I remember the first time I realized that the world saw getting gay-married as different from getting married-married. I was maybe four or five, eating kid-food at my kitchen table, when I overheard my mom talking about getting married. It was all hypothetical, of course. It was in the late ’90s, just after the Defense Of Marriage Act (DOMA) passed, and before domestic partnerships were a thing.
I, being tiny, didn’t understand. “But you can’t get married!” I told my moms loudly. In weddings, the girl had to wear a dress, but I couldn’t see either of them ever doing that.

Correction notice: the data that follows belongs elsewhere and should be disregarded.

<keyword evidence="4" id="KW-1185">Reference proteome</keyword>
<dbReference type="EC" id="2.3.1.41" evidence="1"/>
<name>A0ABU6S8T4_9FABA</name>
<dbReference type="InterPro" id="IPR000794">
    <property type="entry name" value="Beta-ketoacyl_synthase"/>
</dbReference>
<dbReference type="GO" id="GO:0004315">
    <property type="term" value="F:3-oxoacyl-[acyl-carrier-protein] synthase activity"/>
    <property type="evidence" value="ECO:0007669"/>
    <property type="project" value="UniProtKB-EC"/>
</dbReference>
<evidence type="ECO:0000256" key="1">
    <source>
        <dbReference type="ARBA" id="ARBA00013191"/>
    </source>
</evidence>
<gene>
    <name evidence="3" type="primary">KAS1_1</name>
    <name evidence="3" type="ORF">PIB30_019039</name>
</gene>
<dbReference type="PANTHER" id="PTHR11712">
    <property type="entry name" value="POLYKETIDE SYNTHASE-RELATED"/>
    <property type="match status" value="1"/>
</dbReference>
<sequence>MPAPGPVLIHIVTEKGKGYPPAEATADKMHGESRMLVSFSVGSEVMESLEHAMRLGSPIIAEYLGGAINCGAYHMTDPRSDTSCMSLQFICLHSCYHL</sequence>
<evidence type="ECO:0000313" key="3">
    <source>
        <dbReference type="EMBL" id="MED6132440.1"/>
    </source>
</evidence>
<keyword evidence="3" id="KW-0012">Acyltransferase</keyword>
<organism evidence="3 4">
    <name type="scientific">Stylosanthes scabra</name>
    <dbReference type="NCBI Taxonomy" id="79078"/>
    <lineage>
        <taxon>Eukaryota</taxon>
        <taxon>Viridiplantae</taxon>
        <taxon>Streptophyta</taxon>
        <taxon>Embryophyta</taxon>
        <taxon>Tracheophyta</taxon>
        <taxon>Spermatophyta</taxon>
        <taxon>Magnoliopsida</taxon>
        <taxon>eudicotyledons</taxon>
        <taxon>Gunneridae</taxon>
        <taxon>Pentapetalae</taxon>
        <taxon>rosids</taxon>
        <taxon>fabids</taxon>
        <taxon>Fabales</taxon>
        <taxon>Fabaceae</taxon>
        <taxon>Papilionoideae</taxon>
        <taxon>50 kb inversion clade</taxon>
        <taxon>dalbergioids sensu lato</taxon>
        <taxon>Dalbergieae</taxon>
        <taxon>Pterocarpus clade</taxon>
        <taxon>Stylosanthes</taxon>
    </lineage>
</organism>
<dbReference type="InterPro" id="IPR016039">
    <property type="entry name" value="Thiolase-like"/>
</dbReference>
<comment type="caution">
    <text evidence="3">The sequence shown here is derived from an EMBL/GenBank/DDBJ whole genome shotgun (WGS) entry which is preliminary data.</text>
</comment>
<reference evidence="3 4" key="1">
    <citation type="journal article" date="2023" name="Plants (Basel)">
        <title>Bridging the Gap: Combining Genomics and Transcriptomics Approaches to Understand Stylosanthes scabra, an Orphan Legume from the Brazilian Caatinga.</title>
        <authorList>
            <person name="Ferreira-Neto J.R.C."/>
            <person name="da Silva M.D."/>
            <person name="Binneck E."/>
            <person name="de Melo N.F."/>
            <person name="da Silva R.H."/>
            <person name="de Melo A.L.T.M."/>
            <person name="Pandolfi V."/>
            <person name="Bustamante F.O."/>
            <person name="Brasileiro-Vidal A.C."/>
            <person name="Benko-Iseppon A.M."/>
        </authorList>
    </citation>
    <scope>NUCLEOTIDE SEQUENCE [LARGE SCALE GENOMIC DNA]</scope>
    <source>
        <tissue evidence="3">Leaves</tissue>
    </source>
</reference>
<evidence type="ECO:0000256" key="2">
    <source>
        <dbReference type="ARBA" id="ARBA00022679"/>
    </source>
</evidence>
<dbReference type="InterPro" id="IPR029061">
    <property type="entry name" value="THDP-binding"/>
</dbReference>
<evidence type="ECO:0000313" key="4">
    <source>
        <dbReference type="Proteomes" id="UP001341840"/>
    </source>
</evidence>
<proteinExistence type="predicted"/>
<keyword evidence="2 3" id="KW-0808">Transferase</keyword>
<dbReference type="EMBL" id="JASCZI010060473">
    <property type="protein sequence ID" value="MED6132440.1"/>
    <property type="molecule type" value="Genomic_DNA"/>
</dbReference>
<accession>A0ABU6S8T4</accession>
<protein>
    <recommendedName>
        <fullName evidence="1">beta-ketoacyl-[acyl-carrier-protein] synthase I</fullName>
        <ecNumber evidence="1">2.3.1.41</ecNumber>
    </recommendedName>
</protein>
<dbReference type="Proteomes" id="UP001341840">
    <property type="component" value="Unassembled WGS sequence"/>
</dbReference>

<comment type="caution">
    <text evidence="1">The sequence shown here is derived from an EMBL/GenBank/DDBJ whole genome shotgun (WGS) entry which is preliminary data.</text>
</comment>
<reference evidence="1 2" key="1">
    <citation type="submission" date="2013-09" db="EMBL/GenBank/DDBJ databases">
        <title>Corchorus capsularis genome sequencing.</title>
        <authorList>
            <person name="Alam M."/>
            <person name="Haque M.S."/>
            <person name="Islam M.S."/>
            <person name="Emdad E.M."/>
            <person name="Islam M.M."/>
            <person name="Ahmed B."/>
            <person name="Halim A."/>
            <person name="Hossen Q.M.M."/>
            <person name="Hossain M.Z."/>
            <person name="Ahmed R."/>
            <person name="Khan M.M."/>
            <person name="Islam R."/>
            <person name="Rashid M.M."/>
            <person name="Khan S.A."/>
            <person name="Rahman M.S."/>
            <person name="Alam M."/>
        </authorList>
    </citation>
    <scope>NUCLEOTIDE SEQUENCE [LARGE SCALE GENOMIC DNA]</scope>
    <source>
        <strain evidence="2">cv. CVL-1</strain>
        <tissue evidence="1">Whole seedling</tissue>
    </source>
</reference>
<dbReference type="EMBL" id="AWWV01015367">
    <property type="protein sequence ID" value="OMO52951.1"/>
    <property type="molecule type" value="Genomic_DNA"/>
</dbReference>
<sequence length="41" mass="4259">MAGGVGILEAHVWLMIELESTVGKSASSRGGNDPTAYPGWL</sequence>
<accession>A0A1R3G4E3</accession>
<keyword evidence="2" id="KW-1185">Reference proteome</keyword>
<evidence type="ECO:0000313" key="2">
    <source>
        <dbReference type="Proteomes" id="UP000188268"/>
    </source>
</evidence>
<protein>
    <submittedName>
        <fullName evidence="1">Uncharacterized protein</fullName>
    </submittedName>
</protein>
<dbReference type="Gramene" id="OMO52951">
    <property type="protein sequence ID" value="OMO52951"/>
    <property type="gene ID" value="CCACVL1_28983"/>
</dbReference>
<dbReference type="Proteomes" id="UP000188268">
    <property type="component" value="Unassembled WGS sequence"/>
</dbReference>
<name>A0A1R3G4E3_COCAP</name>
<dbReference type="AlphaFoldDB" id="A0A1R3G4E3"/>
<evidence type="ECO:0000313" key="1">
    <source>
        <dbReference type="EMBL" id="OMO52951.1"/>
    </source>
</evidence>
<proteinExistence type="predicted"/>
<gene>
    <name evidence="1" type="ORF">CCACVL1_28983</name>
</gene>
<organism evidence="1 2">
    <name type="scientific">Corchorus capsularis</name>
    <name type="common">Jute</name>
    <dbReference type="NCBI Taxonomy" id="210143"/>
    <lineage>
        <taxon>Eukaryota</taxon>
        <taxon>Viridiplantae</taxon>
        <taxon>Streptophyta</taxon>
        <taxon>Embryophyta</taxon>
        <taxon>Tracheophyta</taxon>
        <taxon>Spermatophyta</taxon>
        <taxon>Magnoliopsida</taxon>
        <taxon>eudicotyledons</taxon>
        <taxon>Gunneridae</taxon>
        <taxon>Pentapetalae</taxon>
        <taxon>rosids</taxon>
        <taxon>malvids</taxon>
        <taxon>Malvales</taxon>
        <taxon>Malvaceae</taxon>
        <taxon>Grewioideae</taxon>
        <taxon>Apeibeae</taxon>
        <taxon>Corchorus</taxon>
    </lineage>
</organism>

A lot has changed in the past 15 years. DOMA’s dead. Many states offer domestic partnerships, and state by state, gay people are being allowed to actually — gasp! — tie the real, legitimate knot. I even got to walk my moms down the aisle once New York legalized gay marriage in 2011. But we haven’t made enough progress, and that’s why I’m not that thrilled about Illinois Gov. Pat Quinn signing his state’s equality bill on Wednesday.